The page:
By this time you should realize that PlasmaCloud starts by assigning random colors (using a variant of the HSV color model) to the four corners of a unit square, and painting the entire square with an average of those four colors, or more precisely an average with an added random Gaussian fluctuation. Then it calls a recursive method that initially divides the square into four quadrants (or subsquares), and paints each quadrant with a similar average of four colors it derives for each of its corners. (These colors are themselves derived by averaging over the corner colors of the original unit square in fairly obvious ways.) And as always with recursive methods, things may not stop there...
By now you may have realized that applying this recursive process n times will break up the original unit square into 4n segments. However, the Booksite version of PlasmaCloud.java is like Brownian.java, in that it uses a base case that specifies a minimum size of the squares, rather than the minimum recursive order n. So once again your first task is to revise MyPlasmaCloud.java so that it accepts n as a command-line argument, and explicitly uses the value n = 0 to serve as its base case.
To make your second revision, locate the declaration of the variable stddev in the main() method. This quantity determines the scale of the random fluctuations in the color-averaging procedure. In the original PlasmaCloud, the value of stddev is simply assigned the value 1.0. However, the value of stddev strongly affects these images, and to understand its role here you want to convert it into a second command-line argument.
Finally, you may soon find it helpful for this program to produce smaller windows than normal. So you could optionally take care of that in main() now. But for the moment you may just want to remember that StdDraw provides this option if you need it...
After you make these changes, Build your Lab10 project yet again and run MyPlasmaCloud. Start out by keeping stddev = 0.0 for the moment (no random fluctuations at all), and try successive runs with n = 1, n = 2, n = 3, and n = 4. Remember that your local colors will vary, but with luck you should see something like the following sequence of images:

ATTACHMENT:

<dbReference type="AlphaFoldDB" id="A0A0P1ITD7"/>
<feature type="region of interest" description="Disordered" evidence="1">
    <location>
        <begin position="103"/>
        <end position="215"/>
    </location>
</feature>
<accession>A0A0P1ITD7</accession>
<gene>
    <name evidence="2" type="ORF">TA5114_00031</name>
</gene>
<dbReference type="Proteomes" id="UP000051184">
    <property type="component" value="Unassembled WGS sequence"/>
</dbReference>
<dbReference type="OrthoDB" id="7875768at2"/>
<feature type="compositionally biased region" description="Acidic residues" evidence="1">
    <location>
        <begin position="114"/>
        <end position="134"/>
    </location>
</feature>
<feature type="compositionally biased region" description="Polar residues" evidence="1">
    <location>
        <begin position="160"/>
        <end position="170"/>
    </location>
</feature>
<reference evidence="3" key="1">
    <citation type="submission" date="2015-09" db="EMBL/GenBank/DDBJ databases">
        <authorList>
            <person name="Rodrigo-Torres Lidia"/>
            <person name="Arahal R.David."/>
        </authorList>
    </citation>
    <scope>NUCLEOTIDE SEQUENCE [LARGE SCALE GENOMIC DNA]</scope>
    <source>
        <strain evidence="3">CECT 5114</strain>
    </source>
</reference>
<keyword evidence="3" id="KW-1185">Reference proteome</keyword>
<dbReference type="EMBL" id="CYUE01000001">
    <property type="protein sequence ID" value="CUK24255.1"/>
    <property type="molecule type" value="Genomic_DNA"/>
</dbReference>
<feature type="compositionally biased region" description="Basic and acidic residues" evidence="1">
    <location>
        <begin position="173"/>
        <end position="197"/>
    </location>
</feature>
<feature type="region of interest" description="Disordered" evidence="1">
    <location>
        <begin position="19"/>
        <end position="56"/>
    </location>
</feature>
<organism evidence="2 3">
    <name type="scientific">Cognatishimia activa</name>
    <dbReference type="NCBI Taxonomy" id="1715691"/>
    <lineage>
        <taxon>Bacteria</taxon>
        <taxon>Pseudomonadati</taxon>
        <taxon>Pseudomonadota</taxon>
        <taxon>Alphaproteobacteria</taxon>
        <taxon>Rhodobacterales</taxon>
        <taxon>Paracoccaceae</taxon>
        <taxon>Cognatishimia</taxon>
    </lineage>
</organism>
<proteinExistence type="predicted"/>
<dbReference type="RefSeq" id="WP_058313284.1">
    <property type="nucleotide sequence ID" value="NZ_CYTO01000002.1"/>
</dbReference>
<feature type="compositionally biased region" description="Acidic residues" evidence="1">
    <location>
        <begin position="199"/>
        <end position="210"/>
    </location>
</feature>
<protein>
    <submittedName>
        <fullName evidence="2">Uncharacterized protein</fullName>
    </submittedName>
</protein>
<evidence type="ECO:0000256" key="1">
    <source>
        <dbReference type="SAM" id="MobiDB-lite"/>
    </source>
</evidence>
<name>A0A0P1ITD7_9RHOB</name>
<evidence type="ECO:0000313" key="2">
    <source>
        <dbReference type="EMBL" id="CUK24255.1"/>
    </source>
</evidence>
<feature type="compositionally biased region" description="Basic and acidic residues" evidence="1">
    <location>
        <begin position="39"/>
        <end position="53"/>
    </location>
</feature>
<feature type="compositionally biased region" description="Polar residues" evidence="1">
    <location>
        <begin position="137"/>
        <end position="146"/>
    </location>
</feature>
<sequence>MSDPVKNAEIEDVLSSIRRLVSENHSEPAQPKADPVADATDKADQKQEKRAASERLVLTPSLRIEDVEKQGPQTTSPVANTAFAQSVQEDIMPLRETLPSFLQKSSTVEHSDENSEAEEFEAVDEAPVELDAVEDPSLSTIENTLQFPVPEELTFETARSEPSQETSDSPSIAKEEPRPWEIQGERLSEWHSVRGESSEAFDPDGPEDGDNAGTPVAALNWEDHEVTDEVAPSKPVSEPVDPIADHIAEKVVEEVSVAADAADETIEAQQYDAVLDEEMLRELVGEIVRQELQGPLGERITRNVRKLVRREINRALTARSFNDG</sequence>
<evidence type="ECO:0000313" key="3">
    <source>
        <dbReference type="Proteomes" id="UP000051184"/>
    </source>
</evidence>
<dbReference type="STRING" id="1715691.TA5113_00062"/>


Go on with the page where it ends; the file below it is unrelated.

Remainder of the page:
You may soon discover that things slow down fast as n increases, so you won't want to go too far with these tests. But for n = 8 and stddev = 0.0, your window might look like the leftmost image below. Of course the colors in this image change quite smoothly, since no random fluctuations have been added in the averaging procedure. However, if you keep n = 8 but now let stddev = 1.0 you might get an image more like the one on the right:
So as time permits, feel free to experiment with various values of stddev, and perhaps find other parameters to adjust in this program. But you will be officially done as soon as you can demonstrate your working version of MyPlasmaCloud to your lab instructor.
When your project is complete and working correctly, demonstrate it to your lab instructor. Then, before you exit NetBeans, clean your Lab10 project. Finally, before you logout, switch back to your terminal and set your default directory back to csci/273.002/labs. Then create a JAR file of your Lab10 project folder, using the command
jar cf Lab10Project.jar Lab10Please leave both your Lab10 project folder and Lab10Project.jar in your csci/273.002/labs directory for the remainder of the semester.